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Slight increase in crop yields bring corn prices down

Harvest numbers are coming in higher than USDA expected, bringing prices for corn and soybeans down in recent weeks.

igor stevanovic |

Soybean and corn prices have fallen in recent weeks as harvest numbers come in higher than expected

The prospects for lower corn and soybean prices have improved somewhat on higher-than-expected corn and soybean yields in the U.S., but agricultural economists caution that rising crop production costs could limit how far prices fall.

Harvest season in the U.S. has so far yielded better numbers than expected, with average corn yields reaching 172.3 bushels per acre, and soybeans averaging 50.2 bushels per acre, according to the U.S. Department of Agriculture (USDA). While still lower than last year’s yields, the slight increase over October’s yield estimates served to push prices lower in the week after the USDA’s November 9 data dump.

March 2023 corn futures were selling for US$6.65 as of Friday morning, and soybean futures were going for US$14.50, according to Nathan Thompson, an associate professor in the Department of Agricultural Economics at Purdue University.

But the biggest impact on soybean and corn prices may not be felt until after the first few months of 2023, according to Thompson. Prices were previously projected to increase sharply in the first part of 2023. But those projections have since moderated. Thompson said he now expects the price of corn to rise through January 2023 to roughly US$6.60, and to hover around that price point for the remainder of the year. Soybean prices remain more volatile, but seem likely to hover around US$14.50 through most of 2023, Thompson said.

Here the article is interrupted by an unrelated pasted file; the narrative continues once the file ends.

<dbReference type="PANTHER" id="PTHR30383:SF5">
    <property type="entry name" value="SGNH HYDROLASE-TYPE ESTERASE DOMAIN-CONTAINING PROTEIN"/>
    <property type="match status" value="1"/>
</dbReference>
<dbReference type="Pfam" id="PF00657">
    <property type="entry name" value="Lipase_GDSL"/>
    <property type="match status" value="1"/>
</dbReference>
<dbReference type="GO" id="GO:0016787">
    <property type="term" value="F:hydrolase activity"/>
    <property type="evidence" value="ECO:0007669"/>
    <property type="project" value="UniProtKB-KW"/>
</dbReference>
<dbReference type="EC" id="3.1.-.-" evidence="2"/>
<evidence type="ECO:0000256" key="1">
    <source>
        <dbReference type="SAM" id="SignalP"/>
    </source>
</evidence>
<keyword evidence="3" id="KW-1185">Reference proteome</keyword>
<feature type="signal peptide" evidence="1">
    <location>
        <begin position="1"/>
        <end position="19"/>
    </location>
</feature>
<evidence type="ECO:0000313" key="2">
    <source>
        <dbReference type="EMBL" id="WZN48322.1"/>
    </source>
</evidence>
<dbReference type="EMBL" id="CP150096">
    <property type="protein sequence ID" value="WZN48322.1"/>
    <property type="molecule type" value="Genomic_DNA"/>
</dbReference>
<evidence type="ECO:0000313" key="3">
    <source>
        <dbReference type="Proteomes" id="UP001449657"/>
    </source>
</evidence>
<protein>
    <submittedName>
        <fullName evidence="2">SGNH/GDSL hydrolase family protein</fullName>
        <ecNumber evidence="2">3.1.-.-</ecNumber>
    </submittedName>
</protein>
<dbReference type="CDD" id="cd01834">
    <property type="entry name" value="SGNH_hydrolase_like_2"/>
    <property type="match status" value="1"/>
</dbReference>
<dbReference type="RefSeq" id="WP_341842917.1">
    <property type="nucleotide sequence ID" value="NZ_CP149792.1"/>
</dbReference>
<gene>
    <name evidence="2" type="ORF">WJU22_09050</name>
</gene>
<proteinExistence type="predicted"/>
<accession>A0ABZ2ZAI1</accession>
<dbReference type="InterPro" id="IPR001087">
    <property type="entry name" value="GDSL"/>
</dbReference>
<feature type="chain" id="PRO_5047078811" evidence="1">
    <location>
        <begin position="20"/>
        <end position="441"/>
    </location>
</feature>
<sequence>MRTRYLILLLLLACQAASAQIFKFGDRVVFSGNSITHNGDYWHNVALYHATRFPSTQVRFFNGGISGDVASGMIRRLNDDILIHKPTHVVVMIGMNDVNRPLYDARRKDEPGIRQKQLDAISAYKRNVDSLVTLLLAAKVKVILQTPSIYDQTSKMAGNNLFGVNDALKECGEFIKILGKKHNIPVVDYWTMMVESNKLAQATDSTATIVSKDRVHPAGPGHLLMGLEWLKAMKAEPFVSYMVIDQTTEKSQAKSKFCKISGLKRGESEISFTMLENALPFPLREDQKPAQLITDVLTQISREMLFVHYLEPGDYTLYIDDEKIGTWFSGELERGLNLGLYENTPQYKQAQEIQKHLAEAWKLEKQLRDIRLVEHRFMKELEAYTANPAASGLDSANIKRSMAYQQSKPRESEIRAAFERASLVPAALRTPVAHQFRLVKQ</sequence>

Ongoing market volatility could see those figures drop as low as US$13.30 or jump as high as US$15.30 for soybeans, with probable corn prices ranging from US$6 to US$7 for corn, Thompson said.

Those price ranges should still equate to reasonable profits for farmers, even on the low end, according to Michael Langemeier, a professor in the Department of Agricultural Economics at Purdue University. But next year could be a different story. Current projections suggest farm input costs are set to increase another 8% to 10% in 2023, Langemeier said, which would put the cost to produce a bushel of corn in range of US$5.90 to US$6. Soybeans are in a similar boat, Langemeier said, but soybeans for the time being appear to have an edge over corn in terms of their potential profitability next year.

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